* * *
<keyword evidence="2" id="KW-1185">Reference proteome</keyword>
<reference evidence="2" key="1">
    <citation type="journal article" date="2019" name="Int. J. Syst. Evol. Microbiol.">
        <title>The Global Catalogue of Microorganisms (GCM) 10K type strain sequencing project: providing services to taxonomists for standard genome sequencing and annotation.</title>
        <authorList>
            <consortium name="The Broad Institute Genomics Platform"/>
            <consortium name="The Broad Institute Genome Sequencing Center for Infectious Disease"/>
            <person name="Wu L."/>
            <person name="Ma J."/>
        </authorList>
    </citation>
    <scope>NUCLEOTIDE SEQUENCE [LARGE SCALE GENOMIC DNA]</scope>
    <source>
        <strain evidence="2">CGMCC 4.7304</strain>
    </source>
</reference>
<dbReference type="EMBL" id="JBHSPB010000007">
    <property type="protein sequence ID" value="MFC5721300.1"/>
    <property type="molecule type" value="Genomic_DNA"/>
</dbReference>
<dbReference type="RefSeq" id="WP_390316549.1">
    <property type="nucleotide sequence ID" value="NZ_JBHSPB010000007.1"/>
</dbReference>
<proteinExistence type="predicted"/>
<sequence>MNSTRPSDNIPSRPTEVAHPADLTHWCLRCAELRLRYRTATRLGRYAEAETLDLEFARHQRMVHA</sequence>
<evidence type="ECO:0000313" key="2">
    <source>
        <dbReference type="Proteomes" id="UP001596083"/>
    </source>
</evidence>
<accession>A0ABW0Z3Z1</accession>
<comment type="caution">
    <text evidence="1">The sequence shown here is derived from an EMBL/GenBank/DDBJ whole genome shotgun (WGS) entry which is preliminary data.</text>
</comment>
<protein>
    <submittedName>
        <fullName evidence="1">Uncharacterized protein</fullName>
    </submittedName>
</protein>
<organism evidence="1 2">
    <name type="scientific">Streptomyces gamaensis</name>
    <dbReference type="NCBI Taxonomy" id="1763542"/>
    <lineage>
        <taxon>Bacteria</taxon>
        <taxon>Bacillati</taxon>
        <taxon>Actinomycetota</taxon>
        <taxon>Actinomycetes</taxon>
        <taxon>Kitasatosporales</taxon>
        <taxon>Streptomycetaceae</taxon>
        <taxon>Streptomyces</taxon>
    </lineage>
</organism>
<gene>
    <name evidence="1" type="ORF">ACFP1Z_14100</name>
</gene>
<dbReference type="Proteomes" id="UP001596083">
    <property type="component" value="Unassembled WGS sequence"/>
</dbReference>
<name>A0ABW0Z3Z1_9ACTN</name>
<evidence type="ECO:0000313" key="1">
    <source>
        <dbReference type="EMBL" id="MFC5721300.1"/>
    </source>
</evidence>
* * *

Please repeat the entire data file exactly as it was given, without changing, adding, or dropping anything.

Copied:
<keyword evidence="2" id="KW-1185">Reference proteome</keyword>
<reference evidence="2" key="1">
    <citation type="journal article" date="2019" name="Int. J. Syst. Evol. Microbiol.">
        <title>The Global Catalogue of Microorganisms (GCM) 10K type strain sequencing project: providing services to taxonomists for standard genome sequencing and annotation.</title>
        <authorList>
            <consortium name="The Broad Institute Genomics Platform"/>
            <consortium name="The Broad Institute Genome Sequencing Center for Infectious Disease"/>
            <person name="Wu L."/>
            <person name="Ma J."/>
        </authorList>
    </citation>
    <scope>NUCLEOTIDE SEQUENCE [LARGE SCALE GENOMIC DNA]</scope>
    <source>
        <strain evidence="2">CGMCC 4.7304</strain>
    </source>
</reference>
<dbReference type="EMBL" id="JBHSPB010000007">
    <property type="protein sequence ID" value="MFC5721300.1"/>
    <property type="molecule type" value="Genomic_DNA"/>
</dbReference>
<dbReference type="RefSeq" id="WP_390316549.1">
    <property type="nucleotide sequence ID" value="NZ_JBHSPB010000007.1"/>
</dbReference>
<proteinExistence type="predicted"/>
<sequence>MNSTRPSDNIPSRPTEVAHPADLTHWCLRCAELRLRYRTATRLGRYAEAETLDLEFARHQRMVHA</sequence>
<evidence type="ECO:0000313" key="2">
    <source>
        <dbReference type="Proteomes" id="UP001596083"/>
    </source>
</evidence>
<accession>A0ABW0Z3Z1</accession>
<comment type="caution">
    <text evidence="1">The sequence shown here is derived from an EMBL/GenBank/DDBJ whole genome shotgun (WGS) entry which is preliminary data.</text>
</comment>
<protein>
    <submittedName>
        <fullName evidence="1">Uncharacterized protein</fullName>
    </submittedName>
</protein>
<organism evidence="1 2">
    <name type="scientific">Streptomyces gamaensis</name>
    <dbReference type="NCBI Taxonomy" id="1763542"/>
    <lineage>
        <taxon>Bacteria</taxon>
        <taxon>Bacillati</taxon>
        <taxon>Actinomycetota</taxon>
        <taxon>Actinomycetes</taxon>
        <taxon>Kitasatosporales</taxon>
        <taxon>Streptomycetaceae</taxon>
        <taxon>Streptomyces</taxon>
    </lineage>
</organism>
<gene>
    <name evidence="1" type="ORF">ACFP1Z_14100</name>
</gene>
<dbReference type="Proteomes" id="UP001596083">
    <property type="component" value="Unassembled WGS sequence"/>
</dbReference>
<name>A0ABW0Z3Z1_9ACTN</name>
<evidence type="ECO:0000313" key="1">
    <source>
        <dbReference type="EMBL" id="MFC5721300.1"/>
    </source>
</evidence>